A model of antiviral therapy has been developed using AgNPs and AuNPs. Specifically, tannic acid-coated metallic nanoparticles have been shown to inhibit the replication of HSV 1 and 2, both of which are responsible for persistent infections and have the potential to cause life-threatening encephalitis in immunocompromised individuals.

Bacteriophages and nanomachines

The application of bacteriophages in nanotechnology has been widely studied. Bacteriophages are viruses that infect and kill bacteria.

Studies investigating the interaction between a single T7 phage and bacterium have demonstrated that the interaction remains reversible until the phage tail fiber recognizes its receptor on the bacterium. This leads to fixation of the phage, initiation of the infection process, lysis of the bacterial cell, and release of virus progeny.

Based on phage tail structure and function, three types of phage-tail-like nanomachines have been developed. An external cellular injection system is a type of nanomachine that recognizes bacterial and insect cells and delivers toxins into the cytoplasm to destroy these cells.

Type 6 excretion system is another nanomachine that delivers toxins into bacterial and fungal cell cytoplasm. Tailocins or phage-tail-like bacteriocins are protein nanomachines produced by a variety of bacteria to kill closely related bacterial strains.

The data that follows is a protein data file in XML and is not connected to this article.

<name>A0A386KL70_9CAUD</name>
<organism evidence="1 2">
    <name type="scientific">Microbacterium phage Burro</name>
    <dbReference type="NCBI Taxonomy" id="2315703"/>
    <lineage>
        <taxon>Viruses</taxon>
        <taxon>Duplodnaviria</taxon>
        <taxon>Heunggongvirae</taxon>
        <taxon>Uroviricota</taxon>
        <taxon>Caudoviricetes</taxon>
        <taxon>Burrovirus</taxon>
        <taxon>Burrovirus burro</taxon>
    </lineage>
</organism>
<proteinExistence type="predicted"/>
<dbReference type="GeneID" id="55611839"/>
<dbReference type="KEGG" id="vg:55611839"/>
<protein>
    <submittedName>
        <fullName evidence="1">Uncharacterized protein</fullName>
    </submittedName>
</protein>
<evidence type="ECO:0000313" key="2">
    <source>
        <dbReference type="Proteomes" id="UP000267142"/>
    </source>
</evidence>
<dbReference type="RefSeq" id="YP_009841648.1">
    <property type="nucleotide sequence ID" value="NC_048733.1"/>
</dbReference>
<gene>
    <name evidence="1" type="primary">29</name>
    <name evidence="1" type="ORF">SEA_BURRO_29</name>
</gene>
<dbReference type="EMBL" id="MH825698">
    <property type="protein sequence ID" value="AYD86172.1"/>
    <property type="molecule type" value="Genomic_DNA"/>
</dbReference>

NP-based vaccines

NP-based vaccine substrates have been developed against Shigella sonnei and Shigella flexneri, both of which are Gram-negative bacteria responsible for severe diarrhea. Generalized modules for membrane antigens including O-antigen and proteins from non-toxin-producing strains have been developed and tested in mice. These findings highlight the potency of vaccine substrates against these bacteria.    

Vaccines have been developed with NPs that consist of mucosa-adhesive chitosan patches, adjuvants, and a specified antigen coating. The analysis of these nanoparticles indicates the effective release of the adjuvants following an oral liquid administration.  

  • Hu, X., Zhang, Y., Ding, T., et al. (2020). Multifunctional Gold Nanoparticles: A Novel Nanomaterial for Various Medical Applications and Biological Activities. Frontiers in Bioengineering and Biotechnology 8. doi:10.3389/fbioe.2020.00990.
  • Sharmin, S., Rahaman, M., Sarkar, C., et al. (2021). Nanoparticles as antimicrobial and antiviral agents: A literature-based perspective study. Heliyon 7(3). doi:10.1016/j.heliyon.2021.e06456.
Journal references:
  • Boudier A., & Faou, A. L. (2023). Nanoparticles and Other Nanostructures and the Control of Pathogens: From Bench to Vaccines. International Journal of Molecular Sciences. doi:10.3390/ijms24109063.
Dr. Sanchari Sinha Dutta

Written by

Dr. Sanchari Sinha Dutta

Dr. Sanchari Sinha Dutta is a science communicator who believes in spreading the power of science in every corner of the world. She has a Bachelor of Science (B.Sc.) degree and a Master's of Science (M.Sc.) in biology and human physiology. Following her Master's degree, Sanchari went on to study a Ph.D. in human physiology. She has authored more than 10 original research articles, all of which have been published in world renowned international journals.